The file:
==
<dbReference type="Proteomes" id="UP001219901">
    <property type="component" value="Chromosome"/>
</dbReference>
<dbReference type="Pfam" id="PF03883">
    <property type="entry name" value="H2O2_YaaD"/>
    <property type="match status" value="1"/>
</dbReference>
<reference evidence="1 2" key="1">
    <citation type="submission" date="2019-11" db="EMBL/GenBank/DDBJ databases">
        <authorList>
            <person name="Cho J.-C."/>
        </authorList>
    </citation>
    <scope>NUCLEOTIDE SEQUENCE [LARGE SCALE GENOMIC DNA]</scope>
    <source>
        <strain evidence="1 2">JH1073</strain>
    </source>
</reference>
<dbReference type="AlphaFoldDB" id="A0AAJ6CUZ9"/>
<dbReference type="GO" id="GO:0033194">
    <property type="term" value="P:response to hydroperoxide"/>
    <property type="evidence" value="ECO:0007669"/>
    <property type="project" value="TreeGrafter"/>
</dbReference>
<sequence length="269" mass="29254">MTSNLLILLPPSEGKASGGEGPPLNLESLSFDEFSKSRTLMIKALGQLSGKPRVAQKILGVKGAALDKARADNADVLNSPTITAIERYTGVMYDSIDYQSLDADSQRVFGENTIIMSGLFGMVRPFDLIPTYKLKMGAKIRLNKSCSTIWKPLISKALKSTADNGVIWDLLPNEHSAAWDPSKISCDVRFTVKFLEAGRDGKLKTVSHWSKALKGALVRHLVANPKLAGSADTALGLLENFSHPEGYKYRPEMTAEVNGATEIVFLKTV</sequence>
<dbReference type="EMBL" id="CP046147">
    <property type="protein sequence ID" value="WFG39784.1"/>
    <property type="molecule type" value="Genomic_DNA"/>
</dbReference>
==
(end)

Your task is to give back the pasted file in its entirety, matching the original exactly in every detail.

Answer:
<dbReference type="Proteomes" id="UP001219901">
    <property type="component" value="Chromosome"/>
</dbReference>
<dbReference type="Pfam" id="PF03883">
    <property type="entry name" value="H2O2_YaaD"/>
    <property type="match status" value="1"/>
</dbReference>
<reference evidence="1 2" key="1">
    <citation type="submission" date="2019-11" db="EMBL/GenBank/DDBJ databases">
        <authorList>
            <person name="Cho J.-C."/>
        </authorList>
    </citation>
    <scope>NUCLEOTIDE SEQUENCE [LARGE SCALE GENOMIC DNA]</scope>
    <source>
        <strain evidence="1 2">JH1073</strain>
    </source>
</reference>
<dbReference type="AlphaFoldDB" id="A0AAJ6CUZ9"/>
<dbReference type="GO" id="GO:0033194">
    <property type="term" value="P:response to hydroperoxide"/>
    <property type="evidence" value="ECO:0007669"/>
    <property type="project" value="TreeGrafter"/>
</dbReference>
<sequence length="269" mass="29254">MTSNLLILLPPSEGKASGGEGPPLNLESLSFDEFSKSRTLMIKALGQLSGKPRVAQKILGVKGAALDKARADNADVLNSPTITAIERYTGVMYDSIDYQSLDADSQRVFGENTIIMSGLFGMVRPFDLIPTYKLKMGAKIRLNKSCSTIWKPLISKALKSTADNGVIWDLLPNEHSAAWDPSKISCDVRFTVKFLEAGRDGKLKTVSHWSKALKGALVRHLVANPKLAGSADTALGLLENFSHPEGYKYRPEMTAEVNGATEIVFLKTV</sequence>
<dbReference type="EMBL" id="CP046147">
    <property type="protein sequence ID" value="WFG39784.1"/>
    <property type="molecule type" value="Genomic_DNA"/>
</dbReference>